Socialism is, at bottom, a return to childhood’s bliss: the idea that resources, attention, caring can float down from Mother.

    It’s not any surprise that socialism equates to a nanny state.

    Since everyone passes through childhood, the emotional reference is eternal. It can never die.

    Whereas a loving mother provides unconditional support — adult life requires that everyone adjust to conditional love — which is where father comes in.

    The need for socialism to constantly recruit among the teenagers must be apparent. It’s at that age that sophomoric insight generates an absolutist frame of reference. It’s only with experience — outside of a classroom — that the young adult comes to realize that everything is a lot more complicated.

    THE great weakness of the modern priesthood is celibacy. It causes arrested emotional growth. It’s not unusual for priests to fixate on their mother’s love — and her maternal world view.

    Some pretty extreme ideas take root, thereby.

    At the top of the list: the idea that America, or the First World generally, can import poverty stricken souls en masse and eliminate privation.

    The giver populations are out numbered something like 30:1 making the proposition absurd. Yet, it’s virtually a mantra in the modern Catholic Church. Even the Pope holds to it.

    It not only can’t work, it will generate compassion fatigue and an epic population crash in the need some populations.

  18. Eric Says:


    A reliable – even independently input – economic base is indeed one of the necessary features of a functioning socialist system.

    It wasn’t the teacher and the doctor and the shopkeeper and the cobbler in town that kept a company town economically viable. It was the factory.

    But then, that was before we discovered the magic of relabeling debt as capital.

  19. T Says:

    ” . . . socialism continues to appeal in part because it has been demonstrated to work in limited applications.” (Eric @ 4:24)

    . . . is like saying that you can walk from Chicago to Des Moines. Yes you’ll eventually get there, but it’s much faster and more comfortable if you drive in a car.

    How does one define “it works” when compared to the historic meritocratic economy of the U.S.? The moribund economy of France? Cuba? Spain? Even Norway that you cite above and Sweden are beginning to trend away from socialism. Furthermore, to compare the “success” of socialism in a country of 6 million people (Sweden) implying that this justifies Progressive belief in socialism’s success in a country of 330 million is like saying that the walk from Chicago to Des Moines is no different than walking down the block to the local grocery store.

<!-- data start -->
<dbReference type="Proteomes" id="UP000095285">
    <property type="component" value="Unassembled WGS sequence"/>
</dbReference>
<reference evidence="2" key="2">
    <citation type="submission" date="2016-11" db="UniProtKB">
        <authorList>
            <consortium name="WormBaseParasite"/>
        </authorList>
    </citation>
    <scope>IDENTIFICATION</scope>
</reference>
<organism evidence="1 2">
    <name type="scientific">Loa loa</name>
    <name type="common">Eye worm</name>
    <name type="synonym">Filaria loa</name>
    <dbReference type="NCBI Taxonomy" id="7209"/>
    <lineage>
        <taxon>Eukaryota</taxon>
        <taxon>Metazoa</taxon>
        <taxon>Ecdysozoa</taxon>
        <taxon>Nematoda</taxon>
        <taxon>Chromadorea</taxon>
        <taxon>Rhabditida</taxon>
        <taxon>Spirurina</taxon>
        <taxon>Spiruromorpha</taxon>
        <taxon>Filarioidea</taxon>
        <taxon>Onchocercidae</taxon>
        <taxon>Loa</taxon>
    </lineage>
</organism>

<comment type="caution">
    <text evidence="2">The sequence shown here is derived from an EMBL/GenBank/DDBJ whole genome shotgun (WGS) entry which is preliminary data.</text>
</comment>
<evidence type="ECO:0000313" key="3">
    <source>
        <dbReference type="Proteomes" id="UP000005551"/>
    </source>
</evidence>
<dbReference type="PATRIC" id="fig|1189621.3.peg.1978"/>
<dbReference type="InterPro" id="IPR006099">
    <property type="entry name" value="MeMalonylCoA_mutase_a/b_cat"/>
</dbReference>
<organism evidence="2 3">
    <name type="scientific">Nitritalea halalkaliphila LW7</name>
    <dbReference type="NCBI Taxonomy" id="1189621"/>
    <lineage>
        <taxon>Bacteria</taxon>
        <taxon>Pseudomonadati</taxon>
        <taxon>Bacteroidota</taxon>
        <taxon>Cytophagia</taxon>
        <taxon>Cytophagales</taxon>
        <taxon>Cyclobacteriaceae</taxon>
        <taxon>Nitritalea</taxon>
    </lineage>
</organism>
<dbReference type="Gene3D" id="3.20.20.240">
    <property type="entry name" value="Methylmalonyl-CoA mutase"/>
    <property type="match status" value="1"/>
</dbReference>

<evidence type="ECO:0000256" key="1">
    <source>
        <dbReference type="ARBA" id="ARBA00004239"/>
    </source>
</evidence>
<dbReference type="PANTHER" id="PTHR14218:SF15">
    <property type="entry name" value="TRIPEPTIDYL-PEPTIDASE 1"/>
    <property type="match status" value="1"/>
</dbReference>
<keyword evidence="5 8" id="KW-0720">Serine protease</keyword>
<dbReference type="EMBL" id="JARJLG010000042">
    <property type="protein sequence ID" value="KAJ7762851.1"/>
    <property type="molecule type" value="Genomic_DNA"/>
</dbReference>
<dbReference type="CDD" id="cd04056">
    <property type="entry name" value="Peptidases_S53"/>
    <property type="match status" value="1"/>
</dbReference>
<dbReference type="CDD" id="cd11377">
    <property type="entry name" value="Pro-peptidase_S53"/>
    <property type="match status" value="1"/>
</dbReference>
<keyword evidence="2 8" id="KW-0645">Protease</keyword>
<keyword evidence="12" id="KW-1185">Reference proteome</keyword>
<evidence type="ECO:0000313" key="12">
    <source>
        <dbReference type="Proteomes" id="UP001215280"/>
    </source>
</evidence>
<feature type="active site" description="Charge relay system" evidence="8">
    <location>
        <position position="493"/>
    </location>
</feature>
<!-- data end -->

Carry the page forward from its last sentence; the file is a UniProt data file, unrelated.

20. Ray Says:

    My favorite example of the socialist utopia is New Harmony, Indiana. Unfortunately, New Harmony had two problems. It attracted needy people that wanted someone to look after them and repelled people with talent and ambition. New Harmony lasted about two years.

  21. T Says:


    “It wasn’t the teacher and the doctor and the shopkeeper and the cobbler in town that kept a company town economically viable. It was the factory.”

    That is as poor a metaphor as I have seen. It is an incorrect premise. You state that the factory kept the company town healthy as though the company town existed independent of the factory. The company town was created by the factory to service its needs; it was subservient to, not independent of, the factory. In that respect, your metaphor is precisely in keeping with socialism: “I owe my soul to the company store.”

  22. Eric Says:


    You do realize you’re making my point, right?

  23. T Says:


    then you haven’t stated your point clearly. From your comments I have taken it to be precisely the opposite of what you now claim.

  24. NeoConScum Says:

    Read Dr. Richard Pipes’, “Property and Freedom” (1999), and then read Dr. Robert Conquest’s, “Kolyma:The Arctic Death Camps” (1978) and “The Nation Killers” (1970) and Jasper Becker’s, “Hungry Ghosts:Mao’s Secret Famine” (1996).

    Yep…and get back to me on the reading. So many more great works of communisim’s devastations. Thank God for great historians of its costs.

  25. Ymarsakar Says:

    Socialism, like government militaries, will work up until they run out of people to squeeze for money.

    For socialism, the economy breaks the bank or vice a versa. For the military complex, without people to produce food and munitions, the military breaks down into nothing.

  26. Ymarsakar Says:

    A bomb also works for a time, until it stops working. That’s another way to talk about death, the death of a nation, the death of a people, the death of a race.

  27. J.J. Says:

    Socialism has worked, kinda, sorta in small countries with homogenous populations and a culture that honors work and self restraint. For examples we can look at the Scandinavian countries or New Zealand. The Scandinavian economies are limited in what they can produce because of geography. Sweden and Finland by their northerly climates and limited natural resources. Norway is a special case because they struck oil. Their economic situation is better than their two neighbors because of the oil, but it will eventually run out and they will be back where they were before.

    Sweden is being forced to become more free market because their social programs require more money and that’s the only way to get it. They also a have a problem with their Muslim immigrants who don’t share their Lutheran values of hard work and self restraint.